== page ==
All the News that's fit to print (Or Post?)
One month to go to get my editor's feedback. I hesitate to start a new writing project in the meantime since Jingle Boys will take my full attention once it's back in my hands. I've started reading books by other authors again—something a don't do much of when I'm in the middle of my own writing project. Still, it's nice to take a breath and relish the works of others. Love a good book!
I am making plans for getting some advanced reader input. Reach out to me if you'd like to be considered for my advanced reader list. You can connect here.
After a crazy and horrible 2020, I'm grateful for the blessings I was still able to find, and there were many. One such blessing was getting my upcoming book, Jingle Boys, over to my editor on the last possible day of the year. Now, it's in his capable hands and I eagerly await his edits and further direction so I can get the book in print sometime in 2021.
I've had some nice feedback on my placeholder book cover for Jingle Boys, but I intend to have a professional help me put together something nice that captures the feeling of the book.
I'm eager for you to read it and hope you like it half as much as I enjoyed researching and writing it. Stay tuned for more information as I get closer to publication!
I'm very excited about my recent rewrites to my upcoming novel, Jingle Boys, aligning my story with events of 1943 and 1944. Beyond WWII battles and cultural events which drive parts of my story, I've sought information on some of the historical minutiae like times of sunset and sunrise and historical weather details. To get the real story, I requested climate data from the US Department of Commerce's National Centers for Environmental Information. You can too, in case you're curious about what the weather was like in certain US cities at different points of time, and it's totally free! It's been very cool to see data collected on air temperature, precipitation, wind, etc. and then work those details into my fiction. The best historical fiction (in my opinion) draws from historical fact and I always try to honor the realities of the characters I develop. Attending to the details of the past, allows me to build characters that move around in a believable historical world (even when that world is partially fictionalized) and, hopefully, make such characters more real for my readers. Half the fun of writing historical fiction is the time traveling I get to do!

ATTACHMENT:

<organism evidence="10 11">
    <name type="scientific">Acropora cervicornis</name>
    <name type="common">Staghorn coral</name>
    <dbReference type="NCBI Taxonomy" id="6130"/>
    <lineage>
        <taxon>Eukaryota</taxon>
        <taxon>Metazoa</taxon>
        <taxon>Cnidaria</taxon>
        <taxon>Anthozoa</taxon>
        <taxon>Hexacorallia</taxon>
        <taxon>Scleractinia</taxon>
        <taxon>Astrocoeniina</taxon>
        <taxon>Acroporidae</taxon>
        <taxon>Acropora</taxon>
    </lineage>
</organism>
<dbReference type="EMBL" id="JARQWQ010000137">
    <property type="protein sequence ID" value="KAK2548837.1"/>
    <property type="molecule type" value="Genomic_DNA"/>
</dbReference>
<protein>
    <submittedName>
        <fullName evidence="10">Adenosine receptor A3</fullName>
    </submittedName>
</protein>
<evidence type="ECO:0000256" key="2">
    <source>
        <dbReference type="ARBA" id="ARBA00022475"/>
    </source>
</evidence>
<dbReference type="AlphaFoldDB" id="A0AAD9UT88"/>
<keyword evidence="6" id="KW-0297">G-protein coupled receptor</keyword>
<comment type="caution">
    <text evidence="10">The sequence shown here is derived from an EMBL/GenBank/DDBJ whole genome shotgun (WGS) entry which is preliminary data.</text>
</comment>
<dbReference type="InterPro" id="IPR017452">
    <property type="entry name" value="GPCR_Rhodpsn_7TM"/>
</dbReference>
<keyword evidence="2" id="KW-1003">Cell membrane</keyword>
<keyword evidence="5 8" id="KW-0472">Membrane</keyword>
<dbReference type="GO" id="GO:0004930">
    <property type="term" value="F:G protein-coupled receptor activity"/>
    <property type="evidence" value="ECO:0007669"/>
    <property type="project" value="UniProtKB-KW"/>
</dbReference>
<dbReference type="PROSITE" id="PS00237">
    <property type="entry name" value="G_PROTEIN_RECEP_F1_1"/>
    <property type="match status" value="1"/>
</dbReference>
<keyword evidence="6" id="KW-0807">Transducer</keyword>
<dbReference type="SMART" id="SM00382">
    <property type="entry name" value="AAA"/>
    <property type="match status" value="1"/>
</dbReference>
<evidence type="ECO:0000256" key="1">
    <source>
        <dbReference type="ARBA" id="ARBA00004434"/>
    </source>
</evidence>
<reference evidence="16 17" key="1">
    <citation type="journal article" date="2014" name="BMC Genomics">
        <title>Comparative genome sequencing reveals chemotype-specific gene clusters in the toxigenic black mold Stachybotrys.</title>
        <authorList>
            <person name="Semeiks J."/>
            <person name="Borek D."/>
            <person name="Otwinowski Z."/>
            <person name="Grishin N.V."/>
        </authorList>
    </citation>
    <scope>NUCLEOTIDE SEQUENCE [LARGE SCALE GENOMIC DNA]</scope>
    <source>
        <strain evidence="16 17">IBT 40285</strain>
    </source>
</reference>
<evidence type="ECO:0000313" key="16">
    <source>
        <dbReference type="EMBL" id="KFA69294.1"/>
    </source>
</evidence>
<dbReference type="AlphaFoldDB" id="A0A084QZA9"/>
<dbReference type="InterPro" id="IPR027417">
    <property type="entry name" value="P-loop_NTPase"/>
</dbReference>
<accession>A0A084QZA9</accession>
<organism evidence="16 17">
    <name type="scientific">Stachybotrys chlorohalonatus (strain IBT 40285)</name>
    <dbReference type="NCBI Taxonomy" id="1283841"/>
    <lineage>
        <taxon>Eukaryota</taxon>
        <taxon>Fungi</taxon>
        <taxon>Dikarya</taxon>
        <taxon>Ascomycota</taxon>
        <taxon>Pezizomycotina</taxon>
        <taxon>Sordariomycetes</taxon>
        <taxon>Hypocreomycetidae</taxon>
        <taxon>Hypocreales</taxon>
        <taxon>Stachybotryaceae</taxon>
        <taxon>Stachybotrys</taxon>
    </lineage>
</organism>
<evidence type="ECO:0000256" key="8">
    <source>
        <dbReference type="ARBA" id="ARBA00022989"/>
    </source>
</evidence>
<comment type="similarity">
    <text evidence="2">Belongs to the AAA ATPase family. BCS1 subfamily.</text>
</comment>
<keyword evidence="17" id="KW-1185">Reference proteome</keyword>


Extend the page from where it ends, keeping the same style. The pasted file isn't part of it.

November is also the month we honor veterans. Honoring veterans is built into my very existence. I'm named for my grandfather who gave his life just over 76 years ago in service to the Army and to our nation, fighting in WWII. While I'm sure my grandfather was no fan of war, he was willing to leave his wife (my grandmother) and young daughter (my mother) and put himself in harm's way to defend the freedoms of Americans and others across Europe. He died in Italy where he was eventually buried with only the thanks of a grateful nation making their way back to my grandmother. His life and his death set the course for the rest of my grandmother's life and my mother's—and eventually my own. My mother was too young when he died to remember him and my grandmother was so grief stricken she refused to talk about him until Alzheimer's disease stole even those memories she refused to share. Now I write historical fiction, creating stories of brave people like him, since his stories were lost to me in 1943. Veterans should be honored. Their stories should be told, even the painful ones, and no one should ever forget them. After all, in the end, all that is left of any of us is our story.